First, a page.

“We wanted to make a statement that we are a collaborative company that communicates across the organization,” explains David Thurm, vice president of real estate development with the New York Times. The media company will occupy approximately half of the building's 1.3 million sq. ft. Ground breaking is scheduled for October with a projected 2006 move-in.

‘The Small and Beautiful Trend’

A 1% increase in productivity can more than offset an efficient workplace design that costs 30% to 40% more than a traditional office space, according to Volker Hartkopf, professor of architecture and director of Carnegie Mellon University's center for building performance and diagnostics.

Office environments are also responding to general need for flexibility. Jon Pettit, senior principal with Phoenix-based design firm DLR Group, calls it “the small and beautiful trend.” When the economy is stagnant, the pressure is on to do more with less resources. The traditional office allocates 250 sq. ft. per worker, but in this soft economic climate, more clients are exploring if they can utilize 175 to 200 sq. ft. per worker, Pettit explains. “Our clients are reluctant to build offices for people if they are not going to be there, so they're looking at creative ideas with respect to the at-home worker and the part-time worker,” says Pettit.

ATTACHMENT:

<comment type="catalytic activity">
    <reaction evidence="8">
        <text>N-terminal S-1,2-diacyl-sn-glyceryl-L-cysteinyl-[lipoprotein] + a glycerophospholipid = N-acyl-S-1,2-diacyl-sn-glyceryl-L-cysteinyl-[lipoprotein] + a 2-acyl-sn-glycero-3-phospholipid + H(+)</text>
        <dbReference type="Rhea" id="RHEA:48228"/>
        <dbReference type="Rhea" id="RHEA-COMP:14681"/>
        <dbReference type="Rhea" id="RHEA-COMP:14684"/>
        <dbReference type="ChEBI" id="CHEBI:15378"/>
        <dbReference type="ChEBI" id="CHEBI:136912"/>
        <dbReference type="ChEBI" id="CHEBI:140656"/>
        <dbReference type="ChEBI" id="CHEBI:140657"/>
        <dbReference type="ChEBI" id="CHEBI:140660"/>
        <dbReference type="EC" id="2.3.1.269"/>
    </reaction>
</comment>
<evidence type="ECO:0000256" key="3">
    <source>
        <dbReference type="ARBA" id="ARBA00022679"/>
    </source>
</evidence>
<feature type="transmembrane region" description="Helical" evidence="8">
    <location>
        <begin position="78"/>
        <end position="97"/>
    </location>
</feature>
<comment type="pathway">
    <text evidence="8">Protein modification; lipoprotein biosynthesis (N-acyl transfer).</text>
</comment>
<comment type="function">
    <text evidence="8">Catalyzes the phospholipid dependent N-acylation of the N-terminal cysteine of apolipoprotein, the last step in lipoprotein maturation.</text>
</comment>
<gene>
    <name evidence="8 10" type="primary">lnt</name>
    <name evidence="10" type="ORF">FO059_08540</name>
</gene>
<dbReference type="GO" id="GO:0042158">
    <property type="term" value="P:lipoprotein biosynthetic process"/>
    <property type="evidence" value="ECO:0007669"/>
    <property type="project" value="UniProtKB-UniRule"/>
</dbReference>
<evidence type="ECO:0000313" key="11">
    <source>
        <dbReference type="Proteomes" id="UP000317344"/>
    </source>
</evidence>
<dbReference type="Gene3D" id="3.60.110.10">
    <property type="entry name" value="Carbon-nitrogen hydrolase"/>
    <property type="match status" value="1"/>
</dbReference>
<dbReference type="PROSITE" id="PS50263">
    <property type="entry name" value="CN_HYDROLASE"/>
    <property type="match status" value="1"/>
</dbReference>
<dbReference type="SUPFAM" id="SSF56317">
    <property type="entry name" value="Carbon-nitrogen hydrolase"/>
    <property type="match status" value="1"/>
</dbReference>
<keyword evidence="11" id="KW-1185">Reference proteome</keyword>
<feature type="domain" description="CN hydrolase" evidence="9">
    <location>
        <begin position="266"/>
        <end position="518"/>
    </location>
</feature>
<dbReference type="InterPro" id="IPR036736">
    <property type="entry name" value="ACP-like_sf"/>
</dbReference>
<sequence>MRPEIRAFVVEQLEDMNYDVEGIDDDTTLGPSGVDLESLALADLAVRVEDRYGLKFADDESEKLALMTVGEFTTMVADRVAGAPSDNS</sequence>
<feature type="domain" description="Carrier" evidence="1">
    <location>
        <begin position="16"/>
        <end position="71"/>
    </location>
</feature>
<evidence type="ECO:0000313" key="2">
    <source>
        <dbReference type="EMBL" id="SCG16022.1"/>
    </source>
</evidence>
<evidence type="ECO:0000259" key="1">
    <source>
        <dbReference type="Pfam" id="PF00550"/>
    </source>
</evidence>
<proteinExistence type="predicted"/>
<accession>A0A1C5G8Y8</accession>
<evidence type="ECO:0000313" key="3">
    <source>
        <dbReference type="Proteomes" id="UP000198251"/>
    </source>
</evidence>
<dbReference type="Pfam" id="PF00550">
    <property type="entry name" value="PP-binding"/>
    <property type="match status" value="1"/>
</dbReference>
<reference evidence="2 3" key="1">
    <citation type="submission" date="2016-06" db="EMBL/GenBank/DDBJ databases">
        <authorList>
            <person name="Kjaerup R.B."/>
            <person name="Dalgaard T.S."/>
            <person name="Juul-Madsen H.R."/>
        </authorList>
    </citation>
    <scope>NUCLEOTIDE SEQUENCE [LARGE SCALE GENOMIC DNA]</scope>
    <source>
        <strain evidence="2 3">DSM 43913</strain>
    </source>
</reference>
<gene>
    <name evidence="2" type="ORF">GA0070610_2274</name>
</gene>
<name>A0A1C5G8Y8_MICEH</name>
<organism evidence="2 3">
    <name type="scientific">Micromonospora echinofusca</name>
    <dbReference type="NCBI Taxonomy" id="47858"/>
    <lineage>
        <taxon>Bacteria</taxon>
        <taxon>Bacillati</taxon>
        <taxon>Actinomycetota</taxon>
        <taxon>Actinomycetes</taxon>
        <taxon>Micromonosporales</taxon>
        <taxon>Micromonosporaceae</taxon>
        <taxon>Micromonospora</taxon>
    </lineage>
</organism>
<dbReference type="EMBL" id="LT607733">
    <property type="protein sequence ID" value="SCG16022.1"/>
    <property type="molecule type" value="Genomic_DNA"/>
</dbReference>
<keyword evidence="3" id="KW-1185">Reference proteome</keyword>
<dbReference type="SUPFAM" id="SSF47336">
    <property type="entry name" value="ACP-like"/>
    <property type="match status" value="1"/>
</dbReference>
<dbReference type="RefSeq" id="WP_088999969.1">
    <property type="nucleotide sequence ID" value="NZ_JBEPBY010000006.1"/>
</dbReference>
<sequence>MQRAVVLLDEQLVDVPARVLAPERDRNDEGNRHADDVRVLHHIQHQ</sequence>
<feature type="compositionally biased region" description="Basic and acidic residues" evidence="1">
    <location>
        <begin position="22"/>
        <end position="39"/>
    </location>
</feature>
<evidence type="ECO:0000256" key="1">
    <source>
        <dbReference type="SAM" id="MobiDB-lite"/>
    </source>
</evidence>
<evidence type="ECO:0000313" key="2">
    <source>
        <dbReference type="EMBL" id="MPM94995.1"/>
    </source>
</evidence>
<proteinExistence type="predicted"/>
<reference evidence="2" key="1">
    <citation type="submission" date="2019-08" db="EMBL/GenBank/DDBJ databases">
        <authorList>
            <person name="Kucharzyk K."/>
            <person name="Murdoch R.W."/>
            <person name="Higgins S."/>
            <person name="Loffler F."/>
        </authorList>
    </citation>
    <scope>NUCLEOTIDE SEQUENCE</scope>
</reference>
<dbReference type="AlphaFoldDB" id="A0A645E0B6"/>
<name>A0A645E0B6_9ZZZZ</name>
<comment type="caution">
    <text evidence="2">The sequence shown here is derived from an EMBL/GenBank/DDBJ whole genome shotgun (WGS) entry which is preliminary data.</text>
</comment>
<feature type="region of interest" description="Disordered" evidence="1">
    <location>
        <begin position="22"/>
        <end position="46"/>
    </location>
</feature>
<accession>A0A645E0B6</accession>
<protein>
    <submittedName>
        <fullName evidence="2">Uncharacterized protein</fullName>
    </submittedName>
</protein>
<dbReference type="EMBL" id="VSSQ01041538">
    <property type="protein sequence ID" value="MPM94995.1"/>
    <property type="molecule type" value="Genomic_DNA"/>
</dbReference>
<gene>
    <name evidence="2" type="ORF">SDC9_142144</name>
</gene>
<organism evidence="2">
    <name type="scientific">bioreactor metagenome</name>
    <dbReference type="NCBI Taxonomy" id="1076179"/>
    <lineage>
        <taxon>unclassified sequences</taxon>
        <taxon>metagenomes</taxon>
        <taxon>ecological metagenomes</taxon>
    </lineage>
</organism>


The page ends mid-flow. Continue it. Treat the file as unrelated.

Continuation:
Take Sun Microsystems, for instance. The company has been widely recognized for its creative plug-and-play approach to office-space requirements. In its 2002 annual report, Sun says it reduced real-estate holdings and lowered spending on operations by $50 million, thanks to its flexible office program, which provides the infrastructure and resources for 13,000 participating employees to work at remote locations anytime. The significant savings result from more efficient use of real estate.

That's a powerful statement. Given the wild swings in employment over the past several years, many corporate tenants are reluctant to pin down their space requirements a decade in advance.

Says Dave Labuskes, vice president with RTKL, “A whole new generation of workers is coming into the workplace, and they're very comfortable with mobile technology and the freedom it provides.”
Alexis Petrakis